OSHA Safety Manuals | Asbestos in Construction
17570
post-template-default,single,single-post,postid-17570,single-format-standard,qode-quick-links-1.0,ajax_fade,page_not_loaded,,qode_grid_1300,hide_top_bar_on_mobile_header,qode-content-sidebar-responsive,columns-4,qode-theme-ver-11.1,qode-theme-bridge,wpb-js-composer js-comp-ver-5.4.2,vc_responsive
 
asbestos

Asbestos in Construction

Asbestos in Construction

What is Asbestos?
Asbestos is the name given to a group of naturally occurring minerals. Asbestos differs from other minerals, in that it forms long thin fibers instead of crystals. There are six different minerals, divided into two groups, included in the asbestos family. The two groups are Serpentine and Amphibole, and are based on the differences of their crystalline structure. Serpentine forms a sheet or layered structure. Amphiboles form a chain-like structure. Asbestos fibers are naturally occurring and stay airborne very well.

Where do you find asbestos?
Asbestos is used in many products because of their high tensile strength, flexibility, and resistance to chemical and thermal breakdown. Asbestos is used in insulation, fireproofing materials, automotive brakes, cement and wallboard materials, floor tiles and roofing material

Chrysotile (a member of the Serpentine group) is the most common type of asbestos found in buildings. Chrysotile makes up 90-95% of all the asbestos in the United States. The federal government declared a moratorium on asbestos production in the early 1970’s. Installation of these products continued into the early 1980’s.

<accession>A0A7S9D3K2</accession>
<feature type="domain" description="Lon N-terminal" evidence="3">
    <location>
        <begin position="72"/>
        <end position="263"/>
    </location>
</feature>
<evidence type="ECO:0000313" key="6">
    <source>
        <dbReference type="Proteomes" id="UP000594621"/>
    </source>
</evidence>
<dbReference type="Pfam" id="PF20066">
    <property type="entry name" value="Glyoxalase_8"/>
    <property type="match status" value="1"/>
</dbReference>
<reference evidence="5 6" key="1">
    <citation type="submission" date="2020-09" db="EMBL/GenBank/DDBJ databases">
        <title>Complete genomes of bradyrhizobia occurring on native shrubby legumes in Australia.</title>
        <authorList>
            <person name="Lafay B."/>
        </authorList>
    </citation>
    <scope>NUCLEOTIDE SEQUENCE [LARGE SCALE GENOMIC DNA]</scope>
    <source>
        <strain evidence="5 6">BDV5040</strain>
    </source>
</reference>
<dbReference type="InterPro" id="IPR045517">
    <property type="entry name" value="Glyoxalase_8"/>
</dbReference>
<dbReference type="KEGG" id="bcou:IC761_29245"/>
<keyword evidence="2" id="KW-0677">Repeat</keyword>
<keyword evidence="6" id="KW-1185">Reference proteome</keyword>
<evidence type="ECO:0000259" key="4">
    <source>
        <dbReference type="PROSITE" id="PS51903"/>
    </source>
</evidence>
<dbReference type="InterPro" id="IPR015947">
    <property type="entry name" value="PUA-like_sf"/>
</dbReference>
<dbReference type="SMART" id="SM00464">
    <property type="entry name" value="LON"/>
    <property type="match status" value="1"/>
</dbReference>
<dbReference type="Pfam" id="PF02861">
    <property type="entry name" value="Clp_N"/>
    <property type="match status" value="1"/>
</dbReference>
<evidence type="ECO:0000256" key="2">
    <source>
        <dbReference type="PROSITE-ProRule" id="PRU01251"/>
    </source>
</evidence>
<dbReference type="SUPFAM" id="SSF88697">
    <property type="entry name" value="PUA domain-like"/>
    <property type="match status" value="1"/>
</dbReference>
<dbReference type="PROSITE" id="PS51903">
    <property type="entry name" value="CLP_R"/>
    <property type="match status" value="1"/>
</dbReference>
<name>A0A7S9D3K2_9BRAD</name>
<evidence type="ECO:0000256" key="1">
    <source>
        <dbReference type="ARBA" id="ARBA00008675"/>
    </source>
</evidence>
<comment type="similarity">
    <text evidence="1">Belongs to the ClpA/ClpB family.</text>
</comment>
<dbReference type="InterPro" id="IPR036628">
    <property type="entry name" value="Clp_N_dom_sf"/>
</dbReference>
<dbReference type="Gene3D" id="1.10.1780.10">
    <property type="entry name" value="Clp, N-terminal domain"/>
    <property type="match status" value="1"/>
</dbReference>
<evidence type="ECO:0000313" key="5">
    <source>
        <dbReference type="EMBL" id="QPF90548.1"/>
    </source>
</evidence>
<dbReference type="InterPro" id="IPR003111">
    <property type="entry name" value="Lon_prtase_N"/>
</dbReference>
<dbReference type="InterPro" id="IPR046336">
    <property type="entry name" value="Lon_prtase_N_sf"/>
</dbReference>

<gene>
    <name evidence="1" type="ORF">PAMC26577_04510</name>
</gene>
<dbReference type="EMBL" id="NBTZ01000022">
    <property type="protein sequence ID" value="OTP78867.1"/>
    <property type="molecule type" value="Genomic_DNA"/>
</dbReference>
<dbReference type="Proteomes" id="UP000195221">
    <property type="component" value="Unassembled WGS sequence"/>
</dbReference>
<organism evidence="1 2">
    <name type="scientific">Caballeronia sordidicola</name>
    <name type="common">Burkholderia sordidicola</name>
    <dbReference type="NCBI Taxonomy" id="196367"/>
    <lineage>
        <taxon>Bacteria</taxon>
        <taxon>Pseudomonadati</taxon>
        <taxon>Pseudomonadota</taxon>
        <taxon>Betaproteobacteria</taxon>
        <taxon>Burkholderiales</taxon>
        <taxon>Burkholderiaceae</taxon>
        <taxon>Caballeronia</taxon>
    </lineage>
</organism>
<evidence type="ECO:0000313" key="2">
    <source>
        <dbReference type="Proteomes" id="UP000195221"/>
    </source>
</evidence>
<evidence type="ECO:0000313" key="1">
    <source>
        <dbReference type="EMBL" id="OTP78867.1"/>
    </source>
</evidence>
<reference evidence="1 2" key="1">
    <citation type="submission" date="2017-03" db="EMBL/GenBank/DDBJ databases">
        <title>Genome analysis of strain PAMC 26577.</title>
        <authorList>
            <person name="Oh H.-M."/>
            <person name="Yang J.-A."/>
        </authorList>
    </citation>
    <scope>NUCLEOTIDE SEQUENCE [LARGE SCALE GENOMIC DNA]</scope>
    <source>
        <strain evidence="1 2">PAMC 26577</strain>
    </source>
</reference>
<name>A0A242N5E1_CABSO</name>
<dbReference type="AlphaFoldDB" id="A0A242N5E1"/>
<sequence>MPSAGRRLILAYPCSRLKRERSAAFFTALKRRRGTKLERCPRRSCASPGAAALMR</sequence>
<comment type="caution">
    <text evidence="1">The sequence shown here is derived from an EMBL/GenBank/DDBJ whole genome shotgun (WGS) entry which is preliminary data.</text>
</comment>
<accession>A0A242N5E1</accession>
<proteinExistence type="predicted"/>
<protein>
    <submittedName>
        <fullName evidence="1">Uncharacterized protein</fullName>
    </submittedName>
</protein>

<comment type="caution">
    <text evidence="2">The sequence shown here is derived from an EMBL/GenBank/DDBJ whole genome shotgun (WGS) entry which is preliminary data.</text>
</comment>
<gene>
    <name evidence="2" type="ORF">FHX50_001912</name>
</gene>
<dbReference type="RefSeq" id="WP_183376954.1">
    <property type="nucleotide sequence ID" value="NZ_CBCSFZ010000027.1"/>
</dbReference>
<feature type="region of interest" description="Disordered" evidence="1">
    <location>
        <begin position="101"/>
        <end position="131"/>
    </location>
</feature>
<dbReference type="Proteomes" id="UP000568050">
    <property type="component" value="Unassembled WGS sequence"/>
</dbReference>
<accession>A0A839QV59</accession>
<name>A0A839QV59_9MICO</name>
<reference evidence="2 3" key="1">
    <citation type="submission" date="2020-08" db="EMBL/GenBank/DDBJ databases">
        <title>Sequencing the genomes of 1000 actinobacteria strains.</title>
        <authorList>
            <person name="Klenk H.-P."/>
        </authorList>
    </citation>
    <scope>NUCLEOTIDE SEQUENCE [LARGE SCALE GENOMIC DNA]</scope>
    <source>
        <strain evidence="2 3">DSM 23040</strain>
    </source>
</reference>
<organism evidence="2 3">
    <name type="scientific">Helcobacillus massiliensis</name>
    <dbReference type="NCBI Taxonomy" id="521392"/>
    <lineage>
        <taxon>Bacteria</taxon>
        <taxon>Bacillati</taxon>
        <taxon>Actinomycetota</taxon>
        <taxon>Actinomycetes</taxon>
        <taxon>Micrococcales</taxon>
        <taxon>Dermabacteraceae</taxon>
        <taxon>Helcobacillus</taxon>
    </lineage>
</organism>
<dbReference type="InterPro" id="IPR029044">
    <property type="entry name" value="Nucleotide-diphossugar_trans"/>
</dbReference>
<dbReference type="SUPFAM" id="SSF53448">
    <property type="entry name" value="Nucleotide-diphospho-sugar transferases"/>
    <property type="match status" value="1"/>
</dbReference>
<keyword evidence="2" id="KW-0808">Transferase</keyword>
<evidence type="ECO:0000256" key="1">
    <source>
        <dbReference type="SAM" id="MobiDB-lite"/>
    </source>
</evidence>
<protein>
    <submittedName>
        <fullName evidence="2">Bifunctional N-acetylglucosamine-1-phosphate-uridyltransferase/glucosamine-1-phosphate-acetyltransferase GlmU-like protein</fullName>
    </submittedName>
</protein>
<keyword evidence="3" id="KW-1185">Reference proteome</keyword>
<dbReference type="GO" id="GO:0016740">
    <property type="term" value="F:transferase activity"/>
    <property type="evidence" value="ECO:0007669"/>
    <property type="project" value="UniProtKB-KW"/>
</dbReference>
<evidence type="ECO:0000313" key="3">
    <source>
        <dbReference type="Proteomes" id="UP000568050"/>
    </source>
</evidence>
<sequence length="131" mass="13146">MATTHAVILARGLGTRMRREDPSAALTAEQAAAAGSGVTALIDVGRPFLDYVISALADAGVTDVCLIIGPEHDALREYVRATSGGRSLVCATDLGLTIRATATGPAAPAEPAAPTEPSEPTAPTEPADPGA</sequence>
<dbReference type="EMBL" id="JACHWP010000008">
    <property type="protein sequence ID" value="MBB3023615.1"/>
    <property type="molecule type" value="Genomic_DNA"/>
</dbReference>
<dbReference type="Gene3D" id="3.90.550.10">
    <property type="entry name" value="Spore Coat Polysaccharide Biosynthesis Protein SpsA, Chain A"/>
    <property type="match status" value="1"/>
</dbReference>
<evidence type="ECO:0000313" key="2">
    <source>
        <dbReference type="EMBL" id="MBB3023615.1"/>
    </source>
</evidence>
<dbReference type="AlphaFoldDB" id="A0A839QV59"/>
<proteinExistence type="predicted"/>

Who is at risk of asbestos exposure?
The construction trades most at risk from asbestos are: insulators, plumbers, pipefitters, electricians, sheet metal workers, roofers, bricklayers, painters, and steel workers. Any construction worker may be exposed during maintenance, remodeling, renovation or demolition of older buildings.

How can you become exposed?
Disturbing asbestos materials may generate airborne asbestos fibers. Asbestos is only dangerous if it becomes airborne. To be a significant health concern, asbestos fibers must be inhaled over an extended period of time. Asbestos fibers then accumulate in the lungs. As exposure increases, the risk of asbestos related diseases also increase. As long as asbestos containing materials are not damaged, the asbestos fibers do not become airborne and do not pose a health threat.

Asbestos related diseases.
Asbestosis– is a scarring of the lung tissue. The scarring impacts the elasticity of the lungs and lowers its ability to transfer oxygen and carbon dioxide. Asbestosis is a slowly progressive disease, taking 15 to 30 years to fully develop.

Mesothelioma– is a type of cancer. This disease attacks the lining of the space holding the lungs, called the pleura. Mesothelioma is considered to be exclusively related to asbestos exposure. Mesothelioma may take 30 to 40 years to develop.

Lung Cancer– is a malignant tumor in the lungs. The tumor grows through the surrounding tissues, invading and blocking the air passages of the lungs. The time between exposure to asbestos and the occurrence of lung cancer may take 20 to 30 years. It should be noted that there is a multiplying effect between smoking and asbestos exposure, which creates a high susceptibility to lung cancer.

How to protect yourself?
Before you disturb asbestos (loosen the fibers) you must have special training. OSHA requires a “competent person” to be designated for all worksites that will involve asbestos work. The competent person should inspect the jobsite regularly, be knowledgeable of personal protective equipment, and supervise the work to be done to ensure all safety measures are being taken to prevent exposure to asbestos.

Tags: